The independent SAGE committee has stated that schools should not re-open on June 1 because there is ‘no clear evidence’ that it is safe to do so.
The committee of independent scientists, SAGE, chaired by Sir David King, the former Chief Scientific Advisor, has released a ‘draft consultation report’ which says that schools should not re-open until local ‘test, track, and isolate’ systems for COVID-19 infections are in place. The Independent SAGE committee was set up Sir David King separately from the Government’s official group of advisors following transparency concerns.
‘There is no clear evidence that these conditions are met. Until they are it is not safe to open schools on 1 June,’ the report says.
The committee is holding a public engagement today which will be live streamed on YouTube, Facebook and Twitter at 12pm, in association with the British Medical Journal and Mumsnet, to take questions from the public including parents, teachers, union representatives, children, and other interested parties.
Minimising risk of infection
According to new modelling, the risk of infection for children is halved if school re-openings are delayed by two weeks, and a delay until September reduces the risk to below road traffic accident level.
The report notes that further modelling is needed to show regional risks and that it intends to do so before issuing its final recommendations to the Government next week.
Harm to children from schools remaining closed and the disproportionate impact on certain groups, including economically disadvantaged children and those from black and minority ethnic (BAME) communities, is also highlighted in the report.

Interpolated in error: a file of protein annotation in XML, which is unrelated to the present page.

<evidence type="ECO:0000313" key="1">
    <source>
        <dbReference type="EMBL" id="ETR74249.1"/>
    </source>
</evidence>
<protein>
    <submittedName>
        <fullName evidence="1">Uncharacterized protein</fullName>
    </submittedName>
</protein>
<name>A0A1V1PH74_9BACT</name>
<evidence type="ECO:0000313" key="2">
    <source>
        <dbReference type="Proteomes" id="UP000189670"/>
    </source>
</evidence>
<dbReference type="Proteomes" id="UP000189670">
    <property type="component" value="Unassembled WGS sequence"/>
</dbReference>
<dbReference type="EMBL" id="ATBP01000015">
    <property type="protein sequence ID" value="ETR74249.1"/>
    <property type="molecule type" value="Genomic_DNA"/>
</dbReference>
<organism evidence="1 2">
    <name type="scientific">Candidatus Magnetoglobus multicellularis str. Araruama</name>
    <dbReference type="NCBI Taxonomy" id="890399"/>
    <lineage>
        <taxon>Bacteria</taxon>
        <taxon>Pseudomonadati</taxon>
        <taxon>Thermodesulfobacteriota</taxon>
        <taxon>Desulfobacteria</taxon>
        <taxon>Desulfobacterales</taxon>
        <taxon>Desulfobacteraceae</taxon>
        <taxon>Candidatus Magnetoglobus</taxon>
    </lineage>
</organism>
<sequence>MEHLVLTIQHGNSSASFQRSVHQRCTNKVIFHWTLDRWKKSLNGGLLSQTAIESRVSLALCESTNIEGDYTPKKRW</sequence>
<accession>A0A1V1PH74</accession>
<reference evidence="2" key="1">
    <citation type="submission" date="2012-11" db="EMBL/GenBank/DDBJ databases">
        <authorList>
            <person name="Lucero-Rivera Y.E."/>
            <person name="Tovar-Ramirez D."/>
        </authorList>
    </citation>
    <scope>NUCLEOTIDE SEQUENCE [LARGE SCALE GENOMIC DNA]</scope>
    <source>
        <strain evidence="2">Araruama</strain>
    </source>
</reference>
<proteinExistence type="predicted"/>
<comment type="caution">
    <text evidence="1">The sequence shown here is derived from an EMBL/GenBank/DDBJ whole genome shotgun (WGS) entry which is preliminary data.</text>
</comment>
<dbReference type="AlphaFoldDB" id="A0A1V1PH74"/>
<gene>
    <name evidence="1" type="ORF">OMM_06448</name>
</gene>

The committee has proposed that summer camps and open-air schools could offer a solution and suggests requisitioning independent school buildings and playing fields to ‘provide a better infection control environment’, as well as using football stadiums and other sports facilities.
Sir David King said: “It is clear from the evidence we have collected that 1 June is simply too early to go back. By going ahead with this dangerous decision, the government is further risking the health of our communities and the likelihood of a second spike.
“However, we also recognise that the decision of when to re-open our schools is a careful balance and that it is vital for our young people to get back into the classroom as soon as it is safe to do so. The current climate is likely to disproportionately affect the most disadvantaged in society; therefore, it is vital that the government also considers innovative ways to help those who need it most.”
Consulting the public
The decision to re-open schools must be taken at a local level, and the report recommends it is done with full public consultation.
It states that the best indicators of risk from any future school outbreaks is local infection and death rates, and that real-time data about test, track and isolate is essential, noting that, ‘it is inevitable in a pandemic that new outbreaks will occur’ and that ‘planning for such re-closure is essential’.
‘The crucial factor allowing school re-openings around the world has been the presence of well-functioning local test, trace, and isolate protocols — something that is now accepted will not be in place in England by early June,’ the report says, and notes that schools opening in other countries, such as Denmark, ‘has been preceded by substantial investment in measures such as additional washing facilities to promote safety.’